Sufganiyot Cookies

November 22, 2021
12 Ratings
Photo by Julia Gartland. Prop Stylist: Alya Hameedi. Food Stylist: Anna Billingskog.
  • Prep time 55 minutes
  • Cook time 18 minutes
  • makes About 22 cookies
Author Notes

Hanukkah might be over, but who says you can’t have sufganiyot year-round? These jelly- or custard-filled doughnuts dusted with confectioners’ sugar are a common treat during the Jewish Festival of Lights. Like latkes, they’re part of the holiday’s tradition of eating fried food, commemorating an oil lamp that burned a week longer than it should’ve. But how to transform a doughnut into a cookie, you ask?

These pillowy sugar cookies are chewier than a snappy or crumbly shortbread cookie, thanks to brown sugar and egg yolks, plus a hefty glug of olive oil makes them extra-tender, also calling back to sufganiyot’s fried origins. Similar to a classic thumbprint cookie, you’ll poke a hole in and then fill each cookie with a blot of jam before baking—strawberry or raspberry is classic, but whichever fruit you prefer will work just fine. Whatever you do, don’t forget to shower the cooled cookies in confectioners’ sugar before dotting each with more jam.

Freeze the unbaked, hole-poked cookie dough balls, or the baked cookies without confectioners’ sugar, in an airtight container for up to 3 months. Baked and un-sugared cookies will keep at room temperature in an airtight container for 3 to 4 days.
Rebecca Firkser

What You'll Need
  • 2 cups (240 grams) all-purpose flour
  • 2 teaspoons (8 grams) baking powder
  • 1 teaspoon (2 grams) kosher salt
  • 1/2 cup (1 stick, 113 grams) unsalted butter, at room temperature
  • 1/2 cup (106 grams) light brown sugar
  • 1/4 cup (50 grams) granulated sugar
  • 1/4 cup (50 grams) extra-virgin olive oil
  • 2 large egg yolks
  • 1 teaspoon (5 grams) vanilla extract
  • Strawberry or raspberry jam
  • Confectioners’ sugar, for topping
  • Flaky salt, for topping (optional)
  1. Heat the oven to 350°F with a rack positioned in the center and line 2 sheet pans with parchment paper.
  2. In a medium bowl, whisk together the flour, baking powder, and salt. In a large bowl, use an electric mixer on medium-high to cream together the butter and both sugars until light and fluffy, about 3 minutes. Scrape down the sides of the bowl, then beat in the oil until completely combined. Beat in the egg yolks and vanilla until extremely light in color and fluffy, about 4 minutes. Scrape down the sides of the bowl.
  3. Add the flour mixture to the butter mixture and beat on low speed until just combined.
  4. Scoop half of the dough (about 11 cookies’ worth) into mounds using a #40 cookie scoop (or measure 1½ tablespoon- or 28-gram mounds) and place on one of the prepared sheet pans or a large plate. Roll each mound into a ball and space out 2 inches apart. Use your pinky finger or the bottom of a slender wooden spoon to gently poke a hole in the top of each ball about halfway through—if they crack at all, just squish back together. Freeze for 15 minutes.
  5. Use a small spoon to fill each cookie hole with jam (about ¼ teaspoon/1 gram each). Bake the cookies for 18 to 20 minutes, until barely golden, slightly cracked, and still a bit soft to the touch. While the first batch bakes, prep and freeze the second batch. After they come out of the oven, let the cookies cool on the sheet pan for 10 minutes, then remove to a wire rack to cool completely. Bake the second batch of cookies.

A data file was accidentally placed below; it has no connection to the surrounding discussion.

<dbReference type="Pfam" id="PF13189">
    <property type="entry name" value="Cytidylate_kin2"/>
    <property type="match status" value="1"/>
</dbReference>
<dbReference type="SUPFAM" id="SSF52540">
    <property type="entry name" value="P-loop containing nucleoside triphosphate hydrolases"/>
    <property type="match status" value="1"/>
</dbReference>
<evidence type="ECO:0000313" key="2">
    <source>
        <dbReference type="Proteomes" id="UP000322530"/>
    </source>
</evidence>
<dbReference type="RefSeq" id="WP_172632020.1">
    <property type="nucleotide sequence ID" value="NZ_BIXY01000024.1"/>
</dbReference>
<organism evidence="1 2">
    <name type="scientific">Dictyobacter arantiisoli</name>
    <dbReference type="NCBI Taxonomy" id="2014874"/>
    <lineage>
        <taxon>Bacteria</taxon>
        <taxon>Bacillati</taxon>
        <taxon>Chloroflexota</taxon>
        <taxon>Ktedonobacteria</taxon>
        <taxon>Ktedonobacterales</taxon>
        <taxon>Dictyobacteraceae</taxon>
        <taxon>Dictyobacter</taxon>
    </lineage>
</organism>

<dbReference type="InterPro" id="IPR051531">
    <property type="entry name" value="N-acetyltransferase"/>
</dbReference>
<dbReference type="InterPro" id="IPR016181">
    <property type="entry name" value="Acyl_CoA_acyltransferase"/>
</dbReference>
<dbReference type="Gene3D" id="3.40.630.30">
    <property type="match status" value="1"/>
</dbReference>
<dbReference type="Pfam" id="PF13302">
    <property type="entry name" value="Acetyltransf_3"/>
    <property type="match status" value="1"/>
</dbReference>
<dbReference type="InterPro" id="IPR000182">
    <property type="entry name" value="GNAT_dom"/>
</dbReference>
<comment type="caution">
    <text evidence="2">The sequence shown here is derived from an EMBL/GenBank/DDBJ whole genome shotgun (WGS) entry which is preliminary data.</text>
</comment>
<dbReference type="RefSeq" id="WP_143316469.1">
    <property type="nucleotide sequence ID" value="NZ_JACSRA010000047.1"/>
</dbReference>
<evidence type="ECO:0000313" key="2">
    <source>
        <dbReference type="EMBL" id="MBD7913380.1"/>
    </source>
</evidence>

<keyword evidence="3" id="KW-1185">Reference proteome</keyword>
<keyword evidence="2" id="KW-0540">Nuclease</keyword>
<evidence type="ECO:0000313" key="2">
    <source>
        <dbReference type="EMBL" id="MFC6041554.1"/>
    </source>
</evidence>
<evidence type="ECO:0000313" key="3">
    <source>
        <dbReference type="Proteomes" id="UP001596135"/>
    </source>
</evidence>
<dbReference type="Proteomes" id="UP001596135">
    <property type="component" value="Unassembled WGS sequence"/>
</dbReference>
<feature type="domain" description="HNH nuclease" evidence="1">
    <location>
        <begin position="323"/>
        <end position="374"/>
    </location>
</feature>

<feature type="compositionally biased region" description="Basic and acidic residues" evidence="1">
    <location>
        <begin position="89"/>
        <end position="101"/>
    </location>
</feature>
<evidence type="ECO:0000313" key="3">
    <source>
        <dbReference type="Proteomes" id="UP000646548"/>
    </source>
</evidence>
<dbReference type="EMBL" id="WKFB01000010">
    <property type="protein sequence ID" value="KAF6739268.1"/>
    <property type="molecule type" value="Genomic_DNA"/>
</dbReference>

6. When the cookies are totally cool, place the confectioners’ sugar (start with ⅓ cup and add more as needed) in a fine sieve and dust each cookie heavily, so the full surface is covered and the jam is barely visible, if at all. Dot the top of each cookie with a blot of fresh jam and sprinkle with flaky salt if you’d like, then serve immediately.

See what other Food52ers are saying.

  • Melissa Bartell
    Melissa Bartell
  • Rebecca Firkser
    Rebecca Firkser
  • Bunnyjoy
  • holland13

9 Reviews

Bunnyjoy December 24, 2023
Have made 4x in the last 2 weeks. I’ve started making smaller ones, about 20-22 grams each, baked at 13 minutes. I just use a spatula and a whisk, no beater. Gets better on day 3. Love this recipe.
Melissa B. December 4, 2023
Loved these and so did everyone I shared them with
holland13 December 20, 2022
I loved these, and so did my French class. Amazingly good, and so easy to make! This recipe is a definite keeper. Thanks for improving my Chanukah repertoire!
holland13 December 20, 2022
I used a good strawberry jam, with terrific results.
Corj December 26, 2021
Delicious to eat and a joy to make thanks to a well developed and written recipe. Baked very well from frozen (prepped dough ahead). Great texture and flavor. Used Bonne Maman raspberry jam. Will make again.
MimiLoves52 December 12, 2021
One of the best cookies ever! I come from a long line of cookie bakers and have been cooking 20+ cookies each Christmas. Each year I add one to our repertoire. Last year was Dorie’s World Peace cookie. This year I gave this one a try. Like the World Peace cookie, but with a completely different flavor profile, it will be part of our future stable! Sandy, chewy, fruity and nutty (from the olive oil). Absolutely delicious and a hit with one and all! Easy to make too. Thanks for sharing.
Rebecca F. December 12, 2021
So happy to hear they made it to your holiday cookie list this year, and very glad you enjoyed them!
dawer93 December 5, 2021
Made these for a Hanukkah party and they were a hit! Would def make again.
Rebecca F. December 12, 2021
Wonderful to hear! Thank you for baking :)